The Church does not forbid that the doctrine of evolutionism, in so far as it inquires into the origins of the human body from already existing and living matter, be, according to the present state of human disciplines and sacred theology, treated in research and discussion by experts on both sides; as to the souls, the catholic faith demands us to hold that they are created immediately by God.
As regards the other conjecture, what is called polygenism, the sons of the Church do not at all have the same freedom … For, it is not at all apparent how such a view can be reconciled with the data which the sources of revealed truth and the documents of the Church propose concerning original sin, namely, that it originates from a sin truly committed by one Adam, is transmitted to all through generation [inheritance] and is in each, proper to him.
In recent years there have been attempts to show that polygenism (the hypothesis that mankind descended from several couples or many Adams and Eves) is not incompatible with Church dogma. One can’t help a wry smile at this radical departure from Humani Generis which states unequivocally that the sons of the church DO NOT have the liberty of even considering polygenism. However, for the time being, “theological polygenism” remains only a “hypothesis.”
In the end, evolutionary theory puts the Church in the tricky position of having to reconcile the Tribal God (the creation myth of Adam and Eve), with the Cerebral God (Original Sin and the Redemption), and the Absentee Landlord God (the scientific theory of evolution). It will be interesting to see how the Church pulls this off. If the Church does choose to declare polygenism “more than a hypothesis,” it will certainly help to solve some serious contradictions, though at the risk of diluting the Genesis story even further. In fact, I don’t think that it is an exaggeration to say that without finding a clever way to reconcile the creation myth of Adam and Eve with evolution, the whole edifice of Christian theology could well disappear in a puff of incense-scented smoke. The whole Christian religion, said St. Augustine, may be summed up in the intervention of two men, Adam and Jesus: the one to ruin us, the other to save us. Essentially, by basing so much on an ancient creation myth, the Church couldn’t have made it easier to bring its whole theological system into question!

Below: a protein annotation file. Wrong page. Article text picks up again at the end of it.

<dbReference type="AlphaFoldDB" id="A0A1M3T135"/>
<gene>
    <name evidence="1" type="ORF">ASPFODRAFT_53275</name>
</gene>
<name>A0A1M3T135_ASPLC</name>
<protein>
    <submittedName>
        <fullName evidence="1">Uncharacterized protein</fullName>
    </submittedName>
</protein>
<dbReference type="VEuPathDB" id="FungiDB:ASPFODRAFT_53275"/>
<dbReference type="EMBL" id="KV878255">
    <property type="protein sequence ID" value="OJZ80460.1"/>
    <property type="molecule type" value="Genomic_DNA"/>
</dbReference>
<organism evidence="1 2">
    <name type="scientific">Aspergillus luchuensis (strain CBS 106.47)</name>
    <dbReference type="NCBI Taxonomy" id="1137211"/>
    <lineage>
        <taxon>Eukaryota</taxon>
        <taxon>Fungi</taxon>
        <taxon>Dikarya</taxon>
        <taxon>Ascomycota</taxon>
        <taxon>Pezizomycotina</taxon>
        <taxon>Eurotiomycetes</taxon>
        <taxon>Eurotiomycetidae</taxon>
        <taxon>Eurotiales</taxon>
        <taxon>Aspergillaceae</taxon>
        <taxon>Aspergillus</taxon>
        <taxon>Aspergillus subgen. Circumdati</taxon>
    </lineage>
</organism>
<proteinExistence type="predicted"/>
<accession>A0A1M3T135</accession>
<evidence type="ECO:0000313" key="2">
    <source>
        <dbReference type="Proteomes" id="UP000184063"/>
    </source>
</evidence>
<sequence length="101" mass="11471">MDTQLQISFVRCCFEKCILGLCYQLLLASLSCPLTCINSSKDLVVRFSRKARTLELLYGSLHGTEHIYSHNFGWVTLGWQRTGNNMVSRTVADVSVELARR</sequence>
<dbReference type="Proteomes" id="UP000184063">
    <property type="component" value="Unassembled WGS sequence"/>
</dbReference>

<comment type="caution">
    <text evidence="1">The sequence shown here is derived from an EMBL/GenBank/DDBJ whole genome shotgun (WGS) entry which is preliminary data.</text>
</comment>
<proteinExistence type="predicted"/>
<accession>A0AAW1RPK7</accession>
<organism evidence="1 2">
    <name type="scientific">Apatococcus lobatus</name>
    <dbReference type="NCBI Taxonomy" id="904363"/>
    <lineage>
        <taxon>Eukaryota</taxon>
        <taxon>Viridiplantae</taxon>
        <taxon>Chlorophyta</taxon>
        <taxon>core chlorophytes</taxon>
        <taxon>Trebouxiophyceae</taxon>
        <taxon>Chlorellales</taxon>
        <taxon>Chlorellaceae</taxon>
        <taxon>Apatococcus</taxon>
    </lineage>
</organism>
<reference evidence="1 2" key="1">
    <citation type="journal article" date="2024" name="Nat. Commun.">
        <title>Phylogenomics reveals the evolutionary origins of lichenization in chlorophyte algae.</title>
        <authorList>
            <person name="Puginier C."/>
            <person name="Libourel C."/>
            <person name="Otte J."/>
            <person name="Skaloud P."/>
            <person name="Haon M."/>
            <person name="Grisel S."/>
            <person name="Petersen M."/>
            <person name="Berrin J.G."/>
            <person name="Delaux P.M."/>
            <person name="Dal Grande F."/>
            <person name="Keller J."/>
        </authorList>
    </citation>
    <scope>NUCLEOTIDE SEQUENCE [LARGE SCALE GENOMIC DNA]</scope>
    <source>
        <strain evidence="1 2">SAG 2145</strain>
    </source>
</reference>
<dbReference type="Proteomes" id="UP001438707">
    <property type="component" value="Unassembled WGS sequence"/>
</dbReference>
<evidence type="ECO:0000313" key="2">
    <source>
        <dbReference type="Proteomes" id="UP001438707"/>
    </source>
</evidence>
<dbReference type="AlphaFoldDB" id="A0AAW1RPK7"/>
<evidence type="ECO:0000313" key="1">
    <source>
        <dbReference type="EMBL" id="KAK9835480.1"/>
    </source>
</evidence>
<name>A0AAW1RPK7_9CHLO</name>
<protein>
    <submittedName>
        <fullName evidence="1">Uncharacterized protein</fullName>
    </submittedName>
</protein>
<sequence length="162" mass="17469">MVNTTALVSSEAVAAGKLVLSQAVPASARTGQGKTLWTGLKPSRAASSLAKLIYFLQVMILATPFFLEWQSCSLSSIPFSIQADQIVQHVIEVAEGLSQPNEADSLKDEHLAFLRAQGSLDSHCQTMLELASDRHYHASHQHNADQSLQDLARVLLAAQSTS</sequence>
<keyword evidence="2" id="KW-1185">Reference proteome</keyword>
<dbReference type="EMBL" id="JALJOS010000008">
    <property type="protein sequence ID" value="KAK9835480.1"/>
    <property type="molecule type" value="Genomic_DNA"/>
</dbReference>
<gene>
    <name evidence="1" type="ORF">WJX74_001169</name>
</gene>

The Escape From Religion
A likely response to the Three Gods claim made in this essay is not to deny that there are three gods but rather to assert that the three gods represent the revelation of God’s will more and more fully in step with man’s growing consciousness, from primitive savagery and chauvinistic tribalism to civilization. In other words, God is revealing himself in a manner which corresponds with the stage of development of human consciousness, from the coarse to the more refined. But by the same token, it could be argued that the current stage of human consciousness, which is based on a rational, scientific outlook, is just the latest opportunity for God to reveal himself, even though there is the danger that in the process he might be refined out of existence like “the last fading smile of a cosmic Cheshire cat,” in the quotable words of Sir Julian Sorell Huxley
However, even in this supposedly rational and scientific age, we find that religion is still very much a going concern. Why is this? I suspect that this is because religion is able to satisfy man’s hunger for meaning and structure by providing quick and dirty answers to the Big Questions (who are we, where did we come from, how should we behave, what’s it all about) and by accounting for the mysterium tremendum, that indefinable feeling of wonder at life and nature.
But religion is only one interpretation of reality, and increasingly, it appears to be an unreliable one. Many people cling to religion because it provides them with a sense of comfort and security. But where is the morality in believing in something or recommending others to believe in something not because it is true but because it provides a sense of comfort and security? And what of the everyday problems that the principle of preferring comfort to truth raises? Why, for instance, is it all right to believe that human beings are descended from Adam and Eve, yet no one would ever give that as an answer in their biology exam? Surely, this kind of situation must give rise to cognitive dissonance. Cognitive dissonance is the state of tension that comes from holding two conflicting thoughts at the same time. One should perhaps give the creationists some credit for trying to resolve the problem by going straight to the heart of the matter and trying to have creationism accepted as an alternative to orthodox evolutionary theory!
Still on the subject of the everyday problems that the principle of preferring comfort to truth raises, seeing this life as merely a preparation for something else is likely to devalue this life by making it seem more of a means to an end rather than an end in itself. The devaluation of this life may be manifested in a disregard for the environment or political and social apathy (after all, why bother to vote when Christ could come galloping out of the clouds at any moment?). People who prefer comfort to truth are also more likely to fall prey to religious charlatans and sociopaths (the two quite often being one and the same person) who will not hesitate to exploit people’s need for meaning and structure to achieve their own less-than-noble ambitions.